So if you think that implementing flexible working is going to increase that uncertainty, then you’d totally be forgiven for being apprehensive about it. But in our experience, flexible working doesn’t increase uncertainty in the workplace, quite the opposite. Employees who are serious about seeing the benefits of flexible working are no more likely to cause uncertainty than any others – in fact, they have a vested interest in making sure everyone knows exactly what’s what.
Why some people think flexibility will contribute to uncertainty
From our discussions with businesses, the argument that flexibility will contribute to an unmanageable amount of uncertainty breaks down into three major pain points.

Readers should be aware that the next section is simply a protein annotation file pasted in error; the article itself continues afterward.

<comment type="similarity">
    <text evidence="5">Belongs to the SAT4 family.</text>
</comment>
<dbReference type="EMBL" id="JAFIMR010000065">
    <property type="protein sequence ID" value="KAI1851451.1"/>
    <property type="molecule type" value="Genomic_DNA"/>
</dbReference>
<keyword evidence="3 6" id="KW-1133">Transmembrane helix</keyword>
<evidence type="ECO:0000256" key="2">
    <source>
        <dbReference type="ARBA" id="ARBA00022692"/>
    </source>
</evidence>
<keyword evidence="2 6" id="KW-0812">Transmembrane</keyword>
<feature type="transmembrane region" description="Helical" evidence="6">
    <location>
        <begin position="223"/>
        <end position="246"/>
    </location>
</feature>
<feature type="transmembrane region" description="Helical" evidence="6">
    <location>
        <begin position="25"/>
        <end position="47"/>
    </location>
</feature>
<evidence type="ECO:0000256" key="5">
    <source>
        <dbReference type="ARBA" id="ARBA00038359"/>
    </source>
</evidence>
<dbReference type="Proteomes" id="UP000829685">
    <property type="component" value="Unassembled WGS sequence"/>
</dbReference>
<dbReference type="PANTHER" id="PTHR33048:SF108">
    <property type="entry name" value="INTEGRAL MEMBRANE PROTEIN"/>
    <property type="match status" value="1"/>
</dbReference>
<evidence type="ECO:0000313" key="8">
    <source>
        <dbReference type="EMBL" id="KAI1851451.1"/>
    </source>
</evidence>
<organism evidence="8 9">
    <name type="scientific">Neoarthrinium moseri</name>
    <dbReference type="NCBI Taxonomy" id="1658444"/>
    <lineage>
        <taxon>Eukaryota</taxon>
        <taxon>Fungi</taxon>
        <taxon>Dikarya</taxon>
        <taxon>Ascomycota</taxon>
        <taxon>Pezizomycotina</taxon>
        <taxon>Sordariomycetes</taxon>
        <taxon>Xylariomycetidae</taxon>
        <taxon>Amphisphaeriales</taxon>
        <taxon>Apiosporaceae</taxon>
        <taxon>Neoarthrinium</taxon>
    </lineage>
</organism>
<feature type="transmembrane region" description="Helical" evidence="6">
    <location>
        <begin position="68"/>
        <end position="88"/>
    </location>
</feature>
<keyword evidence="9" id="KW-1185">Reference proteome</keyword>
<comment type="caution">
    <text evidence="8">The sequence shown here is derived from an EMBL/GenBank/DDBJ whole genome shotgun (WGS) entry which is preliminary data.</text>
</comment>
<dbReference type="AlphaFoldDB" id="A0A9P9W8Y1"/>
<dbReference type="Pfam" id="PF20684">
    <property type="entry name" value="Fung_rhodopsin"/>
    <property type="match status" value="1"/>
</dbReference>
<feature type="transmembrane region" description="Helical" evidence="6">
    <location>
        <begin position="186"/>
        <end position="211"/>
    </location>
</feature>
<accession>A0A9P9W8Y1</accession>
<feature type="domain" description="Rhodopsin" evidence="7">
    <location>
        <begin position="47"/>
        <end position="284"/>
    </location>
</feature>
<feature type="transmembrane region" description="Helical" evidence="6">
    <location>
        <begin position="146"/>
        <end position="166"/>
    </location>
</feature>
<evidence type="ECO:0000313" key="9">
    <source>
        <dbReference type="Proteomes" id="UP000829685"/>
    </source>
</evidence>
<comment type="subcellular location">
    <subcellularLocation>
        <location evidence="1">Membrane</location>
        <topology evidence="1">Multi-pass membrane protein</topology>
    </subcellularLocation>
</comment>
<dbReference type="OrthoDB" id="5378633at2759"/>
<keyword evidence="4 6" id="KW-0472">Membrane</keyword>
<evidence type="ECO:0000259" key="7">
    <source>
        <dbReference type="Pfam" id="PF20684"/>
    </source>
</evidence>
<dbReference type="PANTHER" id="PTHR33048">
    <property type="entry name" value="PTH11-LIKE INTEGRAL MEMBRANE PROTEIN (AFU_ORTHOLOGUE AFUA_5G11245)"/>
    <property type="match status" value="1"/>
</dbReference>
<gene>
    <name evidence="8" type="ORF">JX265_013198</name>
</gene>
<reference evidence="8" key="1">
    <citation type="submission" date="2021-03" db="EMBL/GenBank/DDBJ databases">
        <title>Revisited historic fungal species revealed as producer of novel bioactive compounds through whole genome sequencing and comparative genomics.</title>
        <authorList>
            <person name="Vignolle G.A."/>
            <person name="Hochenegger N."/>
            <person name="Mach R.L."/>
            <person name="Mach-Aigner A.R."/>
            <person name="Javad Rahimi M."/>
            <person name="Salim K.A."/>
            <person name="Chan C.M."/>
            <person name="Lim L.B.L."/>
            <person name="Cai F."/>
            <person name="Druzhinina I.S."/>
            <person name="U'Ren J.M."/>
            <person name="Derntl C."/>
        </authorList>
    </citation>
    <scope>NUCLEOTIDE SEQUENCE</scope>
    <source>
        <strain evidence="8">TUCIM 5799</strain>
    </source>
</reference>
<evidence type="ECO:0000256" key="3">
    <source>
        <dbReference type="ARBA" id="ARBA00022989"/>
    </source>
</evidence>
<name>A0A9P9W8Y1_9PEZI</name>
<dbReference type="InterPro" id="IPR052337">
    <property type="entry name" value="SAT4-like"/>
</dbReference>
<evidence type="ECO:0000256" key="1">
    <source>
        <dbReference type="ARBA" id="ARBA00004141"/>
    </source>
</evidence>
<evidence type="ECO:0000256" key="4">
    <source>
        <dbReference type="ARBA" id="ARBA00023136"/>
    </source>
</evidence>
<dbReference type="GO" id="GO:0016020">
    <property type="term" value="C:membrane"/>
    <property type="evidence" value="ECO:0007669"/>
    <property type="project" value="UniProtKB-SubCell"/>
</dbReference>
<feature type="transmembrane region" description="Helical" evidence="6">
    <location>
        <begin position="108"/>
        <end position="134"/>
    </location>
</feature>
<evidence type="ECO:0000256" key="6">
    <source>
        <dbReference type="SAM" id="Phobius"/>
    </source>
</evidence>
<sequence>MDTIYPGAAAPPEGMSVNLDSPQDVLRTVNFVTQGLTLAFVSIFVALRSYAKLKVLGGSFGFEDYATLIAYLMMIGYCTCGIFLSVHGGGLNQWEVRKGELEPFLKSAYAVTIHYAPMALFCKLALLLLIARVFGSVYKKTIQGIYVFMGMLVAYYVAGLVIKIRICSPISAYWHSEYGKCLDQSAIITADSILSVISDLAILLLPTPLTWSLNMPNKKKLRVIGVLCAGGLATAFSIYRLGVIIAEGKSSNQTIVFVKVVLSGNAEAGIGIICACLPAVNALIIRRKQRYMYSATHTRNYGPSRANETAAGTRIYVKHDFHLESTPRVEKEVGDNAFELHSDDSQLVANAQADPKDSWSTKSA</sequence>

1. What if people stop showing up when they’re supposed to?
As a representative example of why this isn’t something managers should be worried about, let’s focus on the group with the most understood flexibility needs – parents with young children.
Infants – bless ‘em – are uncertainty machines. It’s tough to interpret their needs, they have no way to communicate them, and they’re not even in full control of their biological functions. Anything can happen. And as children grow, the need for certainty in their lives grows too. Childcare providers, schools and extracurricular activities – all these run to agreed schedules. It seems unlikely that working parents will be cool with more uncertainty in their professional lives. They’ve got plenty of that at home.
Flexibility for working parents means the ability to move away from the standardised 9-5 schedule that they can no longer work to, and the ability to create their own, workable timetable. Once it’s created, they aren’t going to depart from it.